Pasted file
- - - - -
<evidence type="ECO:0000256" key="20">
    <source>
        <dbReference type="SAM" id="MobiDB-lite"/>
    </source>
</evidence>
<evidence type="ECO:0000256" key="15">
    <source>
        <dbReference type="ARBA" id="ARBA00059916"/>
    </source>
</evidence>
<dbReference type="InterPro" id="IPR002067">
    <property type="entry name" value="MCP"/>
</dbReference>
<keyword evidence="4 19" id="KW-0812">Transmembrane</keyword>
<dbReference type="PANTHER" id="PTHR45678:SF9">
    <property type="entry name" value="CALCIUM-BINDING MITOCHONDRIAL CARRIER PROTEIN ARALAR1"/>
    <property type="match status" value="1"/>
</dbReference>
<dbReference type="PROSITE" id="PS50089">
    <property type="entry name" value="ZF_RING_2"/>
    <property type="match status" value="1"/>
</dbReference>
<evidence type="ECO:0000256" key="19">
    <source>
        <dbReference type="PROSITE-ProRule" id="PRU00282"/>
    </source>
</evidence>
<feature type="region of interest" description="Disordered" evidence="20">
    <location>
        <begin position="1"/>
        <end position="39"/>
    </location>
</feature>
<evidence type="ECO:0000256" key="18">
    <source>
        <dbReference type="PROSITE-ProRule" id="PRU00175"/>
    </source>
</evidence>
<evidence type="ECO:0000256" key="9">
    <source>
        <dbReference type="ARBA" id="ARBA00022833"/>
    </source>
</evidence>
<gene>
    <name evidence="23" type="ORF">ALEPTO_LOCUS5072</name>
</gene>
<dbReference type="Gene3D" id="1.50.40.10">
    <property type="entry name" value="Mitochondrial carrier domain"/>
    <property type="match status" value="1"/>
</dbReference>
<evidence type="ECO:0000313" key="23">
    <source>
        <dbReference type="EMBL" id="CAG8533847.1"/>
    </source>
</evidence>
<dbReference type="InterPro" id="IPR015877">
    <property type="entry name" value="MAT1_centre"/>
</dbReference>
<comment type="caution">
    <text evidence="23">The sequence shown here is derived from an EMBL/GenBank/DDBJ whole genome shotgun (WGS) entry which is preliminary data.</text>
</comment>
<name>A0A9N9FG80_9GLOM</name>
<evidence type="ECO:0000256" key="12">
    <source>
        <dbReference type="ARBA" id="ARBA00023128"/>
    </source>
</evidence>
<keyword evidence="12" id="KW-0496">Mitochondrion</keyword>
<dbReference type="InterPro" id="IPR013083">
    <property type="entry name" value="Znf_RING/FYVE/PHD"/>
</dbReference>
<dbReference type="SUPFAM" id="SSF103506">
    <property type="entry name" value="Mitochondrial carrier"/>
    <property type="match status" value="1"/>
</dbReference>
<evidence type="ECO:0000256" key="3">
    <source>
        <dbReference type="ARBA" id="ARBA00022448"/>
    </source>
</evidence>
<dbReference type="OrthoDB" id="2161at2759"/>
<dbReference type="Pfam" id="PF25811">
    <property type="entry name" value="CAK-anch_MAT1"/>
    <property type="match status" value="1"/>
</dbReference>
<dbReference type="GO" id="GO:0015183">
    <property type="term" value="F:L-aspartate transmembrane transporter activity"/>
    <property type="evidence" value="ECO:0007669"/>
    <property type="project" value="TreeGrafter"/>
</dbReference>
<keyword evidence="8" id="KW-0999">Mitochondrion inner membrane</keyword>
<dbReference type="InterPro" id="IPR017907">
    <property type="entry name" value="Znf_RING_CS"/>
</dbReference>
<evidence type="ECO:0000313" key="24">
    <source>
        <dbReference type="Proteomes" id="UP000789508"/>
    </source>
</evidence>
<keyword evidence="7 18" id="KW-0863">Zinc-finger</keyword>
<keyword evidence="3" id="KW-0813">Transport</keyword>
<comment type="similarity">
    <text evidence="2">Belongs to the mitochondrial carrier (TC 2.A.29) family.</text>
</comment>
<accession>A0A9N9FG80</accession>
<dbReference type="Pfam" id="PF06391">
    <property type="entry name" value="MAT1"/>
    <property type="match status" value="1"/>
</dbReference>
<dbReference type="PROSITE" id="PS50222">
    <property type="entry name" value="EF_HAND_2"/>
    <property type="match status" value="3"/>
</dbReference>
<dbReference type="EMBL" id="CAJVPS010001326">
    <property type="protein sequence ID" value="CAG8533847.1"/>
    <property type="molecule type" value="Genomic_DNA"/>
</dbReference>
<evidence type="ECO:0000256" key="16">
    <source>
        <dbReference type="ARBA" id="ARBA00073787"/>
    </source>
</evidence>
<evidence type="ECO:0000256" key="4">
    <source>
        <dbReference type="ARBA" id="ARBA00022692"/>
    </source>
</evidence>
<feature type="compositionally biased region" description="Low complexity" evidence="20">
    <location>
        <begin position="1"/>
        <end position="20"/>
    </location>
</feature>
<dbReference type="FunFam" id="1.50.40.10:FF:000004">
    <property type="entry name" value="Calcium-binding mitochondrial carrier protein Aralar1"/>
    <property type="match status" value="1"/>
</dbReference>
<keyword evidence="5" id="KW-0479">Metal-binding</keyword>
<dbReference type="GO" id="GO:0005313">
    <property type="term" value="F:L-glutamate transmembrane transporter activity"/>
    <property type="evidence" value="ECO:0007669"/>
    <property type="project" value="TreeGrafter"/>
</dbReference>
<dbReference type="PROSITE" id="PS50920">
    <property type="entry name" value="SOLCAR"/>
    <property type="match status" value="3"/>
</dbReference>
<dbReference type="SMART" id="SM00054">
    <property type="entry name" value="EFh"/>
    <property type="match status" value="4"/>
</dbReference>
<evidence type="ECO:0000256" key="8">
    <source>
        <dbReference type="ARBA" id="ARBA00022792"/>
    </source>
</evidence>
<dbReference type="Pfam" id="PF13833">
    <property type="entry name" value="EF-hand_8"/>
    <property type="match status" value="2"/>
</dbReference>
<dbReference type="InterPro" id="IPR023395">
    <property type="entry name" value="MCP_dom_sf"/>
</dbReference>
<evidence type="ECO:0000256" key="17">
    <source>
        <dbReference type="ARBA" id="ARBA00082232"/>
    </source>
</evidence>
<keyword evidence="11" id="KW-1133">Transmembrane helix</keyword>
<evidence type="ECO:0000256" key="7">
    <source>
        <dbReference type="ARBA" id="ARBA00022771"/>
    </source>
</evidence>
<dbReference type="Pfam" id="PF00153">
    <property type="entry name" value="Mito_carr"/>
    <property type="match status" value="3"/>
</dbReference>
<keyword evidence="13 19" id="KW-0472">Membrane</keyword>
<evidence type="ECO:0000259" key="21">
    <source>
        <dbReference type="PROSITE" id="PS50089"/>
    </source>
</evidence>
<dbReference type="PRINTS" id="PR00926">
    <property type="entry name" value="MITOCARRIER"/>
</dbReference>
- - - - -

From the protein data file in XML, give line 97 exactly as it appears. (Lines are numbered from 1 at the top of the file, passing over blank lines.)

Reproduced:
        <dbReference type="Proteomes" id="UP000789508"/>